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Review – Ruby Wax’s “How to Be Human: The Manual” at NST Campus

At the end of last month, legendary American actress, comedian, author and mental health campaigner Ruby Wax arrived in Southampton for the next stop of her book tour for How To Be Human: The Manual.

How To Be Human certainly doesn’t take on an easy task: the book aims to discuss how humans have evolved throughout history. Ultimately, while we may have evolved physically from our primate ancestors and grappled with survival, us humans still struggle to thrive – especially in today’s society.  Humans have experienced great difficulty learning to adapt emotionally and navigate against the pressures and demands of modern everyday life. Luckily, with the help of renowned neuroscientist Dr Ash Ranpura, and Buddhist monk Gelong Thubten, Wax explains the weird and wonderful ways in which our minds work.

A very excited Emily took this picture just before the show started.

During the first half of the show, Wax stood on stage alone, offering a unique and incredibly comedic take on human behaviour and emotion. Despite a technical issue meaning that she was without her trusty Powerpoint slides, Wax continued to exude her usual zany persona, bantering with the audience about all things human: family, romance, and work. One of her most memorable lines from the night involved exclaiming to an audience member that “you share 20% of your DNA with a banana – get over yourself!”* Funnier still was Wax’s admission that a male member of the audience had taken her fancy, and that she found herself being distracted by him being “incredibly attractive.”

*(Reader discretion advised: Ruby admitted not all statistics she quotes over the course of the show are factually correct. Some are prone to slight exaggeration.)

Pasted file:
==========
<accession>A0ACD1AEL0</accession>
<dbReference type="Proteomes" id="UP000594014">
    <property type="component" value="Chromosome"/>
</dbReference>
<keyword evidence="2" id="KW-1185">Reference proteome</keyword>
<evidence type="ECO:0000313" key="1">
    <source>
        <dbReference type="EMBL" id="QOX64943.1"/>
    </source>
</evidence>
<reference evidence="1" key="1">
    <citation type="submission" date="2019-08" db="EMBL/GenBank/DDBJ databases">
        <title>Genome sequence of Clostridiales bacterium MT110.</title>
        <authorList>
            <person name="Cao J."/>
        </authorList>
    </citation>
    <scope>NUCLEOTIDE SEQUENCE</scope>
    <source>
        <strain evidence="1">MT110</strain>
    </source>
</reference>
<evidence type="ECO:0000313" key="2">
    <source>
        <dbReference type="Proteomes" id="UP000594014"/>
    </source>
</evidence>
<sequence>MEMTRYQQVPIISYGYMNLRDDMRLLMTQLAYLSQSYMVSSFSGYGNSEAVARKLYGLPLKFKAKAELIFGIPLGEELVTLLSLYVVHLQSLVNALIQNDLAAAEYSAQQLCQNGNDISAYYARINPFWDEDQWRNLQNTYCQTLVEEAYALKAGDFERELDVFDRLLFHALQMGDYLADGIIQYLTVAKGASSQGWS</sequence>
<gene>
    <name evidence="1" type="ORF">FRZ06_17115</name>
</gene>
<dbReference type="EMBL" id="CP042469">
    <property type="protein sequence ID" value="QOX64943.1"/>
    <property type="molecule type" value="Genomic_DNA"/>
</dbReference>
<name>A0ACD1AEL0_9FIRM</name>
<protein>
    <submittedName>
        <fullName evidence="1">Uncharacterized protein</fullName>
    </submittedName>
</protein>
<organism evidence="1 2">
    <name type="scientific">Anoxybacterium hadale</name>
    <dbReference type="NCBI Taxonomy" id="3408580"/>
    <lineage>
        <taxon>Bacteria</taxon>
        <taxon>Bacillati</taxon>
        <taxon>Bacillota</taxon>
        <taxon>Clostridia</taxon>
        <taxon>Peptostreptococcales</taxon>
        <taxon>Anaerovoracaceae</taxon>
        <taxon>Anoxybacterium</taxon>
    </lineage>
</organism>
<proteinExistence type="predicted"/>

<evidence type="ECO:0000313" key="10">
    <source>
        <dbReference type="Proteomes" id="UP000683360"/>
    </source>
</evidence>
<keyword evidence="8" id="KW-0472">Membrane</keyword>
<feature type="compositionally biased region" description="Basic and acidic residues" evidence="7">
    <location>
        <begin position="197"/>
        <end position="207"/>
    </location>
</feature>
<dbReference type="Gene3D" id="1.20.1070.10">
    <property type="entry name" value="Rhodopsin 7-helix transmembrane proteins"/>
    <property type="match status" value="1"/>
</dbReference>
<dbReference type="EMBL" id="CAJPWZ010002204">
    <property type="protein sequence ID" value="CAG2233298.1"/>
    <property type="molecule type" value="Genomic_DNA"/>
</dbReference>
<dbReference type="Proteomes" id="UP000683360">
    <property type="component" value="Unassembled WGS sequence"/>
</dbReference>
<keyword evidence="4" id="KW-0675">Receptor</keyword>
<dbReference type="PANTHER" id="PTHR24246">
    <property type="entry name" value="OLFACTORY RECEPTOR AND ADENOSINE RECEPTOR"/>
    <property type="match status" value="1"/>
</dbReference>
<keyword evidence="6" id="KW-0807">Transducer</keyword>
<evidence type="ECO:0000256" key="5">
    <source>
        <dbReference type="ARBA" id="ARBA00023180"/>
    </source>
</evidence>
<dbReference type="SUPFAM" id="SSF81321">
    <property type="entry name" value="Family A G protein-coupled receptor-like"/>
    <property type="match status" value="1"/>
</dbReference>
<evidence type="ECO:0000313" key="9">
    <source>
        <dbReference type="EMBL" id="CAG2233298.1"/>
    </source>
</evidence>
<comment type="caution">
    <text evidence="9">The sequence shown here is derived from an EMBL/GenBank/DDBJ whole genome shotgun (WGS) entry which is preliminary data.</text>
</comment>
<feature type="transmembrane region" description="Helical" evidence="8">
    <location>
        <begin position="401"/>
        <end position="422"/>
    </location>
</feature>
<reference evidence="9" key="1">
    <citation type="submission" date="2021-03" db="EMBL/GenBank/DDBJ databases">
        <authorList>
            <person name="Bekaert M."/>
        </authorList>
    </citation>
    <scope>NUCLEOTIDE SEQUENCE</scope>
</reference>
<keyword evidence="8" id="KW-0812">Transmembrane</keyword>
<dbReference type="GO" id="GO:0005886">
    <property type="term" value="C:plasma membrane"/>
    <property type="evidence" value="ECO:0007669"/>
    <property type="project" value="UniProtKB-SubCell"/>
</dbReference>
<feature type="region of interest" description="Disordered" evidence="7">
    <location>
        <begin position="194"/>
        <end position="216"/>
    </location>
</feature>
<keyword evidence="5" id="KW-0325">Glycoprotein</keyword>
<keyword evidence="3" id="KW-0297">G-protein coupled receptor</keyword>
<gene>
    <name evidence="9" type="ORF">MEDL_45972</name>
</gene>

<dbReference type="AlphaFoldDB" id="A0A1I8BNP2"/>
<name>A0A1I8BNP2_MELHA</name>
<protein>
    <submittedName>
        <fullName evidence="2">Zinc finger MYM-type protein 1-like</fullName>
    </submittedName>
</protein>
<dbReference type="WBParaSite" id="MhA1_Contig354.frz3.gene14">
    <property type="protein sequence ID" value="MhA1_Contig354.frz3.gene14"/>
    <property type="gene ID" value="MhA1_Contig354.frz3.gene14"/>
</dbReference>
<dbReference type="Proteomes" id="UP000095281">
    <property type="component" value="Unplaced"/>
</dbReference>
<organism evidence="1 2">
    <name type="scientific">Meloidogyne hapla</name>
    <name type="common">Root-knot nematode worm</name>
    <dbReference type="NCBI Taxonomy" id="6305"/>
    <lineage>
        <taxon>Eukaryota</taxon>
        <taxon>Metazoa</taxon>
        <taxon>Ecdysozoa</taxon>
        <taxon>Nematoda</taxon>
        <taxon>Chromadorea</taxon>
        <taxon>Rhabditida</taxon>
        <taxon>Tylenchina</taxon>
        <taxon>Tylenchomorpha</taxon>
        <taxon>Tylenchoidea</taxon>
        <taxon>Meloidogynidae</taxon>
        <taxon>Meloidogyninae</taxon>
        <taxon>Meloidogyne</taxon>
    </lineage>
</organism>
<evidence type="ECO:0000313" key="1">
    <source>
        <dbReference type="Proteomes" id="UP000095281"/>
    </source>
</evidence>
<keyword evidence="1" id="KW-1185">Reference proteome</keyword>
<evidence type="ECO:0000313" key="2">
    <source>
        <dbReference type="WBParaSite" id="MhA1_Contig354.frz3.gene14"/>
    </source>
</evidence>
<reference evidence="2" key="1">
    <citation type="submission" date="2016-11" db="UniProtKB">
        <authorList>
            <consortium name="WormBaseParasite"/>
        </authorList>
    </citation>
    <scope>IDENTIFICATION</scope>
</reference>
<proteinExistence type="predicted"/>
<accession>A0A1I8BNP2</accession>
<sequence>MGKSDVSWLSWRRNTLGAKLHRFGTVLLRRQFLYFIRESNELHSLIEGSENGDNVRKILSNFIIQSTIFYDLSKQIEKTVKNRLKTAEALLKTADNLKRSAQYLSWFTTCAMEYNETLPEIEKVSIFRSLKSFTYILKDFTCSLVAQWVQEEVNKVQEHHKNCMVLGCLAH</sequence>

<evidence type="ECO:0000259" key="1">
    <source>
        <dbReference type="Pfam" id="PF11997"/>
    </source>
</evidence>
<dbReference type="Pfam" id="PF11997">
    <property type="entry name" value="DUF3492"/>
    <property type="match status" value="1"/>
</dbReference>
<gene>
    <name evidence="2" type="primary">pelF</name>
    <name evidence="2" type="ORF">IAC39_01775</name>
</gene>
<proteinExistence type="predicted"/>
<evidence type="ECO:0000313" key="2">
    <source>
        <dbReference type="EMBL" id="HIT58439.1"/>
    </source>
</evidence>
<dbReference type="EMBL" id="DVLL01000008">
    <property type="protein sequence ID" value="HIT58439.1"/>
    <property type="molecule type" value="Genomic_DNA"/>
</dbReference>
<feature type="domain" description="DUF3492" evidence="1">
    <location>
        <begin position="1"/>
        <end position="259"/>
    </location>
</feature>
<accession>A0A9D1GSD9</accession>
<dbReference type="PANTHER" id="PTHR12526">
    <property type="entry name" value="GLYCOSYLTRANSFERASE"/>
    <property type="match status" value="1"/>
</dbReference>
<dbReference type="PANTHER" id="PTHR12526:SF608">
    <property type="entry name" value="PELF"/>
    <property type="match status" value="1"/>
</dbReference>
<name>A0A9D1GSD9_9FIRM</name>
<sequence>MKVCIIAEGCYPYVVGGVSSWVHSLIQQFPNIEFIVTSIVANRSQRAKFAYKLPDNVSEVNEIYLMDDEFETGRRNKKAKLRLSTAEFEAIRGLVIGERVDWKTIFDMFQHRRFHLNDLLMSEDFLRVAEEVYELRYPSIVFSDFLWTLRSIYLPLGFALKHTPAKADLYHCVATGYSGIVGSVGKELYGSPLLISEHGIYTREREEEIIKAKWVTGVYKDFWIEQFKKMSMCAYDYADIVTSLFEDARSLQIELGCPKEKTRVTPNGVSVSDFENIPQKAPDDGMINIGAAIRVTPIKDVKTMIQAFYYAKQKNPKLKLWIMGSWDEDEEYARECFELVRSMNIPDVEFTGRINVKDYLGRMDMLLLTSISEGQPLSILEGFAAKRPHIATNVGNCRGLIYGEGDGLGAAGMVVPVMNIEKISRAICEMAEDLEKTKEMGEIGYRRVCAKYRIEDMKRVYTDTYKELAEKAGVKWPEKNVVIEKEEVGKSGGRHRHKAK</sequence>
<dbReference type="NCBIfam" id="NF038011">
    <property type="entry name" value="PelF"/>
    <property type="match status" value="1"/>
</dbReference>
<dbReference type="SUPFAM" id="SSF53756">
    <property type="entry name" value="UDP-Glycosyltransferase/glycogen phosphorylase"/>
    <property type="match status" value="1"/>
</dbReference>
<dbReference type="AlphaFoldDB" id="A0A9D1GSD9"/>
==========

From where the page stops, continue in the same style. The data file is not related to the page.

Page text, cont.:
Quirky, engaging and wise, the first half of the show saw Wax offer an accessible overview into what makes human beings tick, and how we have developed throughout our history. We’ve gone from being savvy hunters, to social-media-obsessed beings – we’d struggle to fight off a bear considering the pang of anxiety that builds when emails begin to pile up in our inboxes.

The stage was set ready for Ruby Wax.

After a brief interval, Wax was joined on stage by Dr Ash Ranpura and Gelong Thubten. The complimentary fusion of neurology and spirituality – specifically mindfulness inspired by Buddhist teachings – brought by Wax’s two companions offered an intriguing insight into why we often find ourselves so overwhelmed and frazzled when confronted with the deceptively simple task of being a well-adjusted, and functioning human being. As Wax explained, our society is bound by a fierce culture of comparison, in which we have forgotten the importance of collectivism and community, becoming increasingly egocentric and selfish in our needs. We have begun to lack compassion and empathy for others, and become experts in neglecting our mental and physical health. All this under the misguided view that we must maintain the pretence that we are happy, carefree individuals.

Having covered all areas of discussion that were scripted, Wax, Ranpura and Thubten then each took turns answering questions asked by various audience members. The questions raised were incredibly interesting, but even more thought-provoking was the careful, thorough and considerate responses provided by each of the show’s co-hosts.  One audience member, for example, asked for Thubten’s own personal take on the differences between compassion and empathy. Interestingly, he likened empathy to drowning, which is far more passive and suffocating. Compassion, by contrast, he paralleled to swimming: it is more of an active process, motivated by action and intent to make difference.

I don’t know about any of you, but that answer really struck a chord with me and made me consider how us humans can support a person in need and elevate them in a way that isn’t detrimental to our own wellbeing. It’s important to be compassionate for our fellow man, and to practise looking after ourselves with the same priority we give to looking after others.

The stars of the show midway through the Q&A session, which concluded the evening’s hilarious, yet informative, show.

Ruby Wax’s How To Be Human: The Manual, Live made for an incredibly enriching and rewarding evening – not only was it entertaining, with Wax’s humour providing comic relief amid the science-y brain stuff, but it was also taught something incredibly profound: how we can be human.

Check out the Nuffield Theatres website to find out what’s coming up this season at their City and Campus venues. Let me know if you’re planning to see anything!

  • Rose Richardson

    The Powerpoint skit was not real. It was part of her act.

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